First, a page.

From: Mark Davis (firstname.lastname@example.org)
Date: Fri Mar 17 2006 - 13:26:20 CST
The purpose in the standard for describing the rendering of different
scripts is not to limit the range of variations available to type
designers. It is really to establish how a given string that a user sees
is to be represented internally. For complex scripts, the ordering (and
to a certain degree the shaping behavior) has to be a fundamental part
of the encoding standard; otherwise it is impossible to get
interoperability across systems.
Antoine Leca wrote:
> Philippe Verdy wrote:
>> Mandatory things like visual inversions (of vowel signs letters
>> beforethe consonnant cluster, or of a leading dead RA after the
>> consonnant letter) MUST still be specified in TUS.
> Thanks for giving me the hand!
> You can specify when there is an unambiguous behaviour to be followed.
> Unfortunately, this is not always the case.
> Example 1, Hindi: should the I matra precedes the whole cluster, or only the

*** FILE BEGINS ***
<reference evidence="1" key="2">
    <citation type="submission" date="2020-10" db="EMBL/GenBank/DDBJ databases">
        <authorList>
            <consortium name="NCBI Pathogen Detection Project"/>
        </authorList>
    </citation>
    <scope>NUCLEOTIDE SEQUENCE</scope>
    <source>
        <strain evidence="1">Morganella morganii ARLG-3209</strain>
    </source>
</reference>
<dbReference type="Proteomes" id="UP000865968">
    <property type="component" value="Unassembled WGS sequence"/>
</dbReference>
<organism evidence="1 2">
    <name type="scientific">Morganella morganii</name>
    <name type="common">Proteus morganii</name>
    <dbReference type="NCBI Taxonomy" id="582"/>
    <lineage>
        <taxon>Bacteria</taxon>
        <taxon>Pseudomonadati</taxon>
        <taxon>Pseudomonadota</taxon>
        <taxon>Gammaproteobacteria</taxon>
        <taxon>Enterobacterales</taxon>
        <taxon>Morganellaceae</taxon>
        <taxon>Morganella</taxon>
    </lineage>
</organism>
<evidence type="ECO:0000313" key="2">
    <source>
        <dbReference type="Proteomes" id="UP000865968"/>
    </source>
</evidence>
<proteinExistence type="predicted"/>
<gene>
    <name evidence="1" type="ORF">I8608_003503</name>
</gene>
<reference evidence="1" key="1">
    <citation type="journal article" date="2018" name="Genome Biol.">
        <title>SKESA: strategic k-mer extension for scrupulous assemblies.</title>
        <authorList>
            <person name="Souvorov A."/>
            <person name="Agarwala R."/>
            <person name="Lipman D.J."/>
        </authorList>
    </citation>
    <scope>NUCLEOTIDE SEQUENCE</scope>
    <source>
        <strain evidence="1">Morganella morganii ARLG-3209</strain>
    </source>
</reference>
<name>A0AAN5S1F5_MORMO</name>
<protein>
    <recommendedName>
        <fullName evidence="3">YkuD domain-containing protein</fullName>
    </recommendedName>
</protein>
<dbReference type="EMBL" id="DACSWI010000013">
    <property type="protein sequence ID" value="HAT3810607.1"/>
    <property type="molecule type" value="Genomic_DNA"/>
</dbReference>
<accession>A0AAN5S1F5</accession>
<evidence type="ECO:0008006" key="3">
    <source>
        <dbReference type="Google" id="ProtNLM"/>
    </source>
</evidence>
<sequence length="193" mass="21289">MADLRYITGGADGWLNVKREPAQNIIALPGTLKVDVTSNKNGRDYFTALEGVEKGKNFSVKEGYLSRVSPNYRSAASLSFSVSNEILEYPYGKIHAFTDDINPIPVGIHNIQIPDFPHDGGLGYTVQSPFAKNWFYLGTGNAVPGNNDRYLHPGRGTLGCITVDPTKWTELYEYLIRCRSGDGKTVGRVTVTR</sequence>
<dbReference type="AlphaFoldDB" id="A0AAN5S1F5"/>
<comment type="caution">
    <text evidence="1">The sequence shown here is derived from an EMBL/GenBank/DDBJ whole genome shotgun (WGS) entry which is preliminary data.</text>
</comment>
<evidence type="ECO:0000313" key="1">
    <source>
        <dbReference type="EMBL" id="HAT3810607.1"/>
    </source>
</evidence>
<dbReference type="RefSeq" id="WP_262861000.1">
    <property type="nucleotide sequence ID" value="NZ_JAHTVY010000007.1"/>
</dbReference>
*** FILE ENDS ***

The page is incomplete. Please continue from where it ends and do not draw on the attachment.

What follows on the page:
> last freestanding consonant, in the case of a cluster constituted from two
> or more visually distinct components?
> Example 2, Malayalam: dead RA can come either _before_ the (last part of
> the) consonant, or _below_ it.
> Not _quite_ the same thing, particularly if you contrast it with the fact
> that Uniscribe (and several similar rendering tools) will reorder the
> leading RA before the consonant in the backing store, but it will not do
> this reorder for a subjoined RA...
> Example 3, Malayalam again: the matra for AU U+0D4C can be shown either as
> two parts (as depicted in the tables), or only as the right part.
> Now what exactly can *mandate* the Standard (if it were in charge of, which
> it is not, as I remember earlier)?
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